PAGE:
“What do you do today?” the woman asked, as the other guests made their way back to their rooms. The doors all creaked shut and the keys clattered in the locks. Only hissing man remained, sipping at his mug of coffee and flickering his eyes towards the two women every few seconds. Hannah turned in her seat, trying to block him out of her peripheral vision.
“I’m going to see a friend of mine,” she said, picking up a glass of orange juice and washing down the food with it. “Susan. I’ve not seen her since, you know.” She couldn’t find the way to say the war yet. It didn’t feel like it was old enough to warrant the word. Wars were things of the past, things studied in lessons and with a sinking feeling, she realised students would start learning of her life – of all their lives – for an immeasurable span of time into the future.
“Well, be safe,” Hélčne said, taking Hannah’s empty plate away and putting it in the pile to be washed. The younger girl nodded, draining her glass and placing it next to the rest of the crockery. She shut her door heavily behind her once she’d returned to her room and glanced to her watch. There was still plenty of time before she had to leave and tentatively, she drew back the curtains.
Above the rise of the roof of the building opposite, the castle gleamed under the touch of the sunlight. It looked as statuesque as ever against the tinted orange sky. The swell of the Highlands around it still paled into the background when there was the castle to stare at instead. It was hard to make out what anything was from the distance but it still seemed incomplete. Perhaps it was that she had never seen the castle outside of term time before; it was like it was lost, no purpose without the ring of voices, the owls flitting in and out, the buzz that Hogwarts’ magic gave to everyone and everything it touched. Perhaps there was work left to do to make it feel the same but somewhere inside her, she knew it had been tainted by every flash of green light that had flown past her eyes that night.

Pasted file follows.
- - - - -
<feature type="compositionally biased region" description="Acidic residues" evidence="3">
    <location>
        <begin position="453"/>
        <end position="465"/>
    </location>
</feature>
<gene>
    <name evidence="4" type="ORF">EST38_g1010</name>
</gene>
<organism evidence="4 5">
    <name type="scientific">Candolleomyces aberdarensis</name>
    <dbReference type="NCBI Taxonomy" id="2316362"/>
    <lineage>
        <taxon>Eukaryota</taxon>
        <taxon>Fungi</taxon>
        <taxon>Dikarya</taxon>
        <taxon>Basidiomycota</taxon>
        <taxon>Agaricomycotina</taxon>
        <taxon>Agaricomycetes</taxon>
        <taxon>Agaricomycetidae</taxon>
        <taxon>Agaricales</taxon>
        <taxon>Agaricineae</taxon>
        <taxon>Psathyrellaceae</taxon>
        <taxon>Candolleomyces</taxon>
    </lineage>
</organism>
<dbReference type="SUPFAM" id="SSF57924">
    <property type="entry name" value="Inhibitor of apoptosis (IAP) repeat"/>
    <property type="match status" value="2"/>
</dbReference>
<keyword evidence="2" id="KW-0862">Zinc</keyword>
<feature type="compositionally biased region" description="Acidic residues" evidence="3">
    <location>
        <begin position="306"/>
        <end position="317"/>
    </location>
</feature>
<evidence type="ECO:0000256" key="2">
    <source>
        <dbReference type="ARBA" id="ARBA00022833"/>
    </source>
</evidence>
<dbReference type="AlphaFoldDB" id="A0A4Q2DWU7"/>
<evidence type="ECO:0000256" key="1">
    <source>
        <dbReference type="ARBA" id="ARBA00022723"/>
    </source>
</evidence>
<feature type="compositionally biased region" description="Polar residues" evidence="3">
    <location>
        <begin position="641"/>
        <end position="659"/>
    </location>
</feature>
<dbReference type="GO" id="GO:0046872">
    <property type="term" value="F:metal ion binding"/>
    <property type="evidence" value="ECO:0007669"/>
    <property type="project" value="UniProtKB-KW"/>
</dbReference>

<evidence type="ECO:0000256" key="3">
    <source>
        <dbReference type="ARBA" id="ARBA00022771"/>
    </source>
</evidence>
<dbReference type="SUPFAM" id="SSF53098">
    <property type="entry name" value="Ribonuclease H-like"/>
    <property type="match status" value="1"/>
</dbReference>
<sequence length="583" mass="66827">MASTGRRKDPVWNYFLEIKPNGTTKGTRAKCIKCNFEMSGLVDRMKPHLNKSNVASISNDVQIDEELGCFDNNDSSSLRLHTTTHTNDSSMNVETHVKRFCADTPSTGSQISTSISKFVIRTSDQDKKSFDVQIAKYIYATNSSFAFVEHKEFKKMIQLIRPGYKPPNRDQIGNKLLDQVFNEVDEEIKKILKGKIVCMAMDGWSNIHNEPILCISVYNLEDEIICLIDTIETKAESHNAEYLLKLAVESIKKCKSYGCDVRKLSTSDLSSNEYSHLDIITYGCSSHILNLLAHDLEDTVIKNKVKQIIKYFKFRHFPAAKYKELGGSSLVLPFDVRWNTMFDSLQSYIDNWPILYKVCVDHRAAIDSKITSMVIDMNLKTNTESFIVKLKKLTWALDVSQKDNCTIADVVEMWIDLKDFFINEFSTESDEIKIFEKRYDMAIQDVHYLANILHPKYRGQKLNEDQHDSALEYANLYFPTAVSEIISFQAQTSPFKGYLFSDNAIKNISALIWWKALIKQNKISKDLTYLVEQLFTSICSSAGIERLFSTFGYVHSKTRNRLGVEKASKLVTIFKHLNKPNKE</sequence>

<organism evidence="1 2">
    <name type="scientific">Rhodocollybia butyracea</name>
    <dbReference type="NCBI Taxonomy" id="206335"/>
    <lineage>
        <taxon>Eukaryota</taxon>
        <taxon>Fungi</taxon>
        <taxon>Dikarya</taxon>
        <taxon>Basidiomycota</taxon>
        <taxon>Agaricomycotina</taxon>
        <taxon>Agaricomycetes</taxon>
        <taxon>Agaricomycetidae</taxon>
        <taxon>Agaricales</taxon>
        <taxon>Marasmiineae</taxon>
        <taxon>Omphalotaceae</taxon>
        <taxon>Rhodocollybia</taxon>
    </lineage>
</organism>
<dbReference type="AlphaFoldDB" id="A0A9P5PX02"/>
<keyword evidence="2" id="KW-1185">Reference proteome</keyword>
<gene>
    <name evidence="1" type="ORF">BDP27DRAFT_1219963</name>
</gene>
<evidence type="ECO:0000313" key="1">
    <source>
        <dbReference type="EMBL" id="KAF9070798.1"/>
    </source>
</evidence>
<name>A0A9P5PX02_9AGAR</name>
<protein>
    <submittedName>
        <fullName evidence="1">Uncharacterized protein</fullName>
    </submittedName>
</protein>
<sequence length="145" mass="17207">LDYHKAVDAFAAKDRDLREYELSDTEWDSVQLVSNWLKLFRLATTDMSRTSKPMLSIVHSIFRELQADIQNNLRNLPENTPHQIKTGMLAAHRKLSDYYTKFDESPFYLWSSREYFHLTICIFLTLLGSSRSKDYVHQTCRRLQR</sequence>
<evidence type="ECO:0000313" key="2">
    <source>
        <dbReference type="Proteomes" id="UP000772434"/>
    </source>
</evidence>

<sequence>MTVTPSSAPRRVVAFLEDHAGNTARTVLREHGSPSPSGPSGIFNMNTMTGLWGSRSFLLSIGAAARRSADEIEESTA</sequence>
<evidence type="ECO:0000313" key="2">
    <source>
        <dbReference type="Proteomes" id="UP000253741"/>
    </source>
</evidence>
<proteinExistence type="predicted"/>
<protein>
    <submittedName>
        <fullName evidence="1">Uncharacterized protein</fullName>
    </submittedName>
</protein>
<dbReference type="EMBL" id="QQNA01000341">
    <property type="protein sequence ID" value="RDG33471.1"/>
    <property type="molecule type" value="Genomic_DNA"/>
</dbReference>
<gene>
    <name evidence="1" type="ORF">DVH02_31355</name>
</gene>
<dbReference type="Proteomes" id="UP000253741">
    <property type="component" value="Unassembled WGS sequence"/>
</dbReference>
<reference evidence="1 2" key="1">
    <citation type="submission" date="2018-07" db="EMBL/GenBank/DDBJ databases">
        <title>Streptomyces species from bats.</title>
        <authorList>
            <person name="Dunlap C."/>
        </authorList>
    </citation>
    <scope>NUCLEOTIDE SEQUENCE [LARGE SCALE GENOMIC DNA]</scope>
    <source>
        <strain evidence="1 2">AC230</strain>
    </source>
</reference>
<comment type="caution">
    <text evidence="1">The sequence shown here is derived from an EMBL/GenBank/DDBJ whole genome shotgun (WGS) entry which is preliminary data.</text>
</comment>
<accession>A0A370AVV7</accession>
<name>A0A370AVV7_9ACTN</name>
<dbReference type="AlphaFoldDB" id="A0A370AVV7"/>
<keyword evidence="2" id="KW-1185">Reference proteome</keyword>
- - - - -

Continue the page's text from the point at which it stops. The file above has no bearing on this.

She turned back around and lifted her handbag off the floor. With a final glance in the mirror, she shut the door and made her way downstairs. Aberforth was cleaning the glasses with the same dirty old rag as he’d been using the last time she had been there. Sighing, she leant against the door frame. “Why don’t you use magic?” she asked. It had been a question she’d often posed to herself when thinking about the pub.
“They don’t care about it being clean,” Aberforth said, his voice croaking. He put the glass he was holding down and gestured to the tavern’s guests who were already sipping at the bar. She shook her head.
“That’s not the point. You’d get more punters if you made the effort.” He scowled but didn’t argue when she pointed her wand at one of the glasses. She muttered the spell under her breath and all the dust fell off it, the cup sparkling. She grinned. “See?”
“Fine,” he said. “If you want to do it, go on. I don’t do any of that domestic rubbish.”
“Later,” she said, putting her wand away. “I’ve got places to be.” She pulled her bag up her shoulder again and with a wave, she disappeared out of sight, the last trace of her the echo of her voice as she called Susan’s address into the fireplace.
A/N: Eep, I thought I'd last updated this in July. Turns out it was May. I'm really sorry. The writer's block hasn't really eased and I'm running out of pre-written chapters. I hope you enjoyed :)